Ashland’s Old York Road site, a former landfill located in Burlington Township, New Jersey, comprises seven acres of grassland and has been actively managed for conservation since 2012. The site houses projects ranging from invasive species management to mammal monitoring to educational partnerships. Ashland’s conservation goals include monitoring and supporting native wildlife and incorporating native vegetation to reduce maintenance needs across the site. Through a partnership with Rutgers University, the company also facilitates hands-on learning opportunities for future conservation professionals.
Ashland’s commitment to environmental protection aligns with the Responsible Care® program, a global initiative developed by and for chemical companies. “Identifying opportunities to create conservation projects on environmental remediation sites aligns with Ashland’s global environmental, social and governance (ESG) initiatives and Responsible Care goals of improving the environmental and social impacts of the company’s operations on our communities,” explained Shannon Lloyd, remediation project manager at Ashland.
Old York Road plays host to various species of birds, bats, mammals and pollinators, with projects designed to attract and support these native species. The bird box project targets cavity-nesting songbirds, with predator guards ensuring that only avian species can access the boxes. Through weekly monitoring, employees found that 52 fledglings successfully graduated from the nesting boxes in 2020 and 2021, with the number of successful fledglings nearly doubling in 2021.
As white-nose syndrome has been documented in the state of New Jersey, Ashland’s solvers have aligned their bat project with the White-Nose Syndrome Response Team’s recommendations for supporting bat populations, such as providing shelter, food and water. In addition to box observations, Ashland also uses an ultrasonic microphone for monitoring purposes. Through echolocation surveys, the team has determined that there are five species of cave-dwelling bats in the area: big brown bats, little brown bats, red bats, hoary bats and silver haired bats.
To facilitate further species monitoring, Ashland has installed a wildlife camera trap annually since 2019 to record evidence of mammals such as white-tailed deer, racoons and red foxes. Two cameras are installed and deployed for five days during seasonal monitoring events. Nine species were identified using this camera, including the target species plus groundhogs, opossums and squirrels. Ashland also conducts pollinator monitoring of bumblebees, honeybees and butterflies, and in May 2021, 19 total pollinator species were observed.
Through a formal learning connection with Rutgers University, Ashland creates real-world educational experiences for local students that surpasses what is possible through classroom instruction alone. “Ashland has made a commitment to science, technology, engineering and math (STEM) education,” said Lloyd, “and partnering with students who gain hands-on field experience action supports that commitment.” This mutually beneficial partnership with Rutgers provides students the opportunity to apply their ecological expertise to the site’s projects by monitoring nest boxes and conducting wildlife and vegetation surveys, while Ashland receives useful data for monitoring and documentation. Through this project, students hone their skills of data collection and management, field observation, species identification and applied conservation. “There is a learning curve that varies each year,” explained Lora Sterner, senior associate environmental scientist, Kennedy Jenks Consultants, Inc. and program manager for Ashland’s WHC sites. “Preparing step-by-step procedures specific to each project is part of the programmatic approach and improves the consistency and quality of information used in preparing the certification documentation.”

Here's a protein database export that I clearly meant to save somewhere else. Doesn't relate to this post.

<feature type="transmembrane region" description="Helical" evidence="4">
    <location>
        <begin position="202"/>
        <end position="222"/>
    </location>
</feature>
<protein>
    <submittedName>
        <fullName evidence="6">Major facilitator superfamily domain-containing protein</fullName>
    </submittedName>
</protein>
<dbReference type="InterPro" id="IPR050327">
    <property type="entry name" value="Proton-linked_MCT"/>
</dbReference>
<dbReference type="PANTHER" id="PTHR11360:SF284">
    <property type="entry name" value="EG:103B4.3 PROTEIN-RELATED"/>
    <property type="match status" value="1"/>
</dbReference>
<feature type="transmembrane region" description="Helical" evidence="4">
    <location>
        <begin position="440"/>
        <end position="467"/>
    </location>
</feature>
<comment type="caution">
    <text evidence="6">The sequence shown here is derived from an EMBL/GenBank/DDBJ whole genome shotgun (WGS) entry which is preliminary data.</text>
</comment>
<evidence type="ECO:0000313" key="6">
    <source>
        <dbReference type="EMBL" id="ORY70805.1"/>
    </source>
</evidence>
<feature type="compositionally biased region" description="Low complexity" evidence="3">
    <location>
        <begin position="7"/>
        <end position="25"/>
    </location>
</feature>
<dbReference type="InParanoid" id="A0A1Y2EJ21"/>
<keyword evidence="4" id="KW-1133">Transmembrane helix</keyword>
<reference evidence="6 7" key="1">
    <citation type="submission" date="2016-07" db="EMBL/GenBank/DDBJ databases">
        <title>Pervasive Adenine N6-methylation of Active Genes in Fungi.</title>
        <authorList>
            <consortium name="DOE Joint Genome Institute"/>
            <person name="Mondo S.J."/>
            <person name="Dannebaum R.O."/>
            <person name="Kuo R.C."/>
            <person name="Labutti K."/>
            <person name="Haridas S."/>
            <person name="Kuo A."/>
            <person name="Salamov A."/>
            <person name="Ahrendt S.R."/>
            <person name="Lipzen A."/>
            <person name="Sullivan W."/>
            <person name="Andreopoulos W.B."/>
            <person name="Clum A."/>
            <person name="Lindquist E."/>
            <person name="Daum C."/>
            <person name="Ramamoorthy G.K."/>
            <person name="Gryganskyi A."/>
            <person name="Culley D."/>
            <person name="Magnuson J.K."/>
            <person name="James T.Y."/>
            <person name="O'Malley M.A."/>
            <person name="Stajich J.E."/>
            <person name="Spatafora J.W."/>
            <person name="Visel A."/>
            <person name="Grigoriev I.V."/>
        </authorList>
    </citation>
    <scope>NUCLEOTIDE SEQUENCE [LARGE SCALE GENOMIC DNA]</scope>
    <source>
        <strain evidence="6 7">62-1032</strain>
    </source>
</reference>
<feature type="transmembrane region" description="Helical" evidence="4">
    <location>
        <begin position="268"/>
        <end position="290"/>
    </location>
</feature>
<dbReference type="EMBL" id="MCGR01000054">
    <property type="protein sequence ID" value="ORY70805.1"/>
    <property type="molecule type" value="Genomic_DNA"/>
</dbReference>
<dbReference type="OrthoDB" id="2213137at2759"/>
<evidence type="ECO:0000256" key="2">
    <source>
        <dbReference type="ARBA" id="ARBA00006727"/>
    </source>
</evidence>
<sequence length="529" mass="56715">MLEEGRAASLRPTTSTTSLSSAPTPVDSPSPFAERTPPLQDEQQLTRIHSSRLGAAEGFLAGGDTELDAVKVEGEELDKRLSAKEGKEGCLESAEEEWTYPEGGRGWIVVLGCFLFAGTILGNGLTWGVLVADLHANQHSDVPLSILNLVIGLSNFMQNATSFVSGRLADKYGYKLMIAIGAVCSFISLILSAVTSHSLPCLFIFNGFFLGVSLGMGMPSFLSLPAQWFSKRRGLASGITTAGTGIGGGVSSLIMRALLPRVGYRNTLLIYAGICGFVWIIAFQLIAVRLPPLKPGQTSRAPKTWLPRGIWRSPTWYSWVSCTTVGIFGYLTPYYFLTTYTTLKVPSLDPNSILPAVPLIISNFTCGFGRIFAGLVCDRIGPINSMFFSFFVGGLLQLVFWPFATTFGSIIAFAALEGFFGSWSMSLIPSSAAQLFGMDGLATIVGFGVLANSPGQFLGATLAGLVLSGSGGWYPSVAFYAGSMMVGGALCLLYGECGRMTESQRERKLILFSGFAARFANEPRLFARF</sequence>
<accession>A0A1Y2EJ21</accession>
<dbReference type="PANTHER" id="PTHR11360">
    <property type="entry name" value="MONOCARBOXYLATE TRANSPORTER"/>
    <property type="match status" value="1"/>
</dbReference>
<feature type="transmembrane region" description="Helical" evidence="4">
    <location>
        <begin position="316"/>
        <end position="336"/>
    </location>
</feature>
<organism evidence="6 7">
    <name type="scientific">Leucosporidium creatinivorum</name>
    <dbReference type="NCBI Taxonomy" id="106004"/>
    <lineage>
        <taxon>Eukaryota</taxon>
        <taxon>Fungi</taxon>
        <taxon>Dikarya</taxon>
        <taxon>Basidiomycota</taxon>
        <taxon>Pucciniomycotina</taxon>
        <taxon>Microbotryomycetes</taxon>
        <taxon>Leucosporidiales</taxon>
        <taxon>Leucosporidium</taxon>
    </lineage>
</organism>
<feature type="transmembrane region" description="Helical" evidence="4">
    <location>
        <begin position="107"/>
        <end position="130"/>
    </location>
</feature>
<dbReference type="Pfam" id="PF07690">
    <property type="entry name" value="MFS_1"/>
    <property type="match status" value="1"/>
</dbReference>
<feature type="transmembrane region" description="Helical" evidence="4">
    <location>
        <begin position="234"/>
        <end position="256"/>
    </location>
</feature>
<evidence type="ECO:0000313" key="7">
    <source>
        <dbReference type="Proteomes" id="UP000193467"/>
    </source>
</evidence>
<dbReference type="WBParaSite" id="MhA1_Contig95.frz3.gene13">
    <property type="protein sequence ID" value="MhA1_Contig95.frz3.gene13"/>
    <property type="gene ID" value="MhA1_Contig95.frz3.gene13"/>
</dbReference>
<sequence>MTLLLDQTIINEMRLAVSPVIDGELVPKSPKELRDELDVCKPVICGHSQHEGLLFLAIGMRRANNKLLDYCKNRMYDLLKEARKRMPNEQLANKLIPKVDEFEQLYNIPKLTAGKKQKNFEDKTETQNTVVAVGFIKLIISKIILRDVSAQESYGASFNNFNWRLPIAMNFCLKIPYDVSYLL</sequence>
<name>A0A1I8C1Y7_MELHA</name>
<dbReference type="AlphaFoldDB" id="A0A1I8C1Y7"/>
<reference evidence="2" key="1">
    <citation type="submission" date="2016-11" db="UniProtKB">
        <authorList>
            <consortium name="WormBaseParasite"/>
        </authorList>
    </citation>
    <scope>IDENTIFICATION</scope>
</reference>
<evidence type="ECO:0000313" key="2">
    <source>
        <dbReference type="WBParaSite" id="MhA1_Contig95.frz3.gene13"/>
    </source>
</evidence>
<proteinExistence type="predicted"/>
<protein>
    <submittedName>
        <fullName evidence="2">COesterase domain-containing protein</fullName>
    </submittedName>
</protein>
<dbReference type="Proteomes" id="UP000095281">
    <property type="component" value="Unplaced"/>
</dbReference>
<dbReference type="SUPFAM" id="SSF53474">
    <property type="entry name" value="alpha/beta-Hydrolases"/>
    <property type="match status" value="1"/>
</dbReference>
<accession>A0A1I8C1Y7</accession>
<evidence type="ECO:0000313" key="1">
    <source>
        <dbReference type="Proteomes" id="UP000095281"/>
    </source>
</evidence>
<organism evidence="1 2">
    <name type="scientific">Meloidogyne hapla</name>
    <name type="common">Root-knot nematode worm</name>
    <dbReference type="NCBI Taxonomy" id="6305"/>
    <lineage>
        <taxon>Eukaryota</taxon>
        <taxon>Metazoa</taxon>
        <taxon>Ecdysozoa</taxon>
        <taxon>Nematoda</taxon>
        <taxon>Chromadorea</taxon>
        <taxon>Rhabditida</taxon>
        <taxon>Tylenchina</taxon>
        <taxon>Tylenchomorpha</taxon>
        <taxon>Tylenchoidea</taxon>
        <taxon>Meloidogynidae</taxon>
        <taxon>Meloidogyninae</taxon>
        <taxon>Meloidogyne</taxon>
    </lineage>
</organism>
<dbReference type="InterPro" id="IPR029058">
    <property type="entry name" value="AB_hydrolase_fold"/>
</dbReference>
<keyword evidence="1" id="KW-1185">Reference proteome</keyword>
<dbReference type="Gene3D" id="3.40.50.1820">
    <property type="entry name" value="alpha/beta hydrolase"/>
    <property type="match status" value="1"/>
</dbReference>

The program at Old York Road also targets invasive species. The tree of heaven is an invasive tree in the area that grows quickly and outcompetes native plants for resources such as water and sunlight. They were first observed on-site in 2017 and were targeted for removal via mowing and cutting. Tree of heaven often serves as habitat for another invasive species, the spotted lanternfly, which was first seen on-site in 2020. The team has since targeted trees of heaven more heavily for removal, and the ongoing removal of these trees will help slow the growth of lanternfly populations.
As part of their remediation of the former landfill, the team at Ashland went above and beyond regulatory requirements by seeding the landfill cap with a native seed mix and developing a maintenance plan to support the growth and success of native plants. Thanks to a conservation easement, the remediation project is protected from any habitat loss or fragmentation that might occur due to development or reuse of the site.
Through partnerships, rigorous monitoring and a dedication to supporting native plants and animals, Ashland’s solvers have developed a thriving habitat.
- Looking out for Pollinators: Strengthening Pollinator Projects through Monitoring and Citizen Science
- Best Practices for Education Programming at Corporate Sites
- Cleaning Up: Involving Community and Ecology in Remediation Projects
- Beyond the Pollinator Garden: How to Make the Greatest Impacts for Bees and Butterflies
- Grassland Birds in Decline: How You Can Help
- Invasive Species: An Introduction
- Beyond the Roosting Box: Next Level Bat Monitoring with Acoustic Technology
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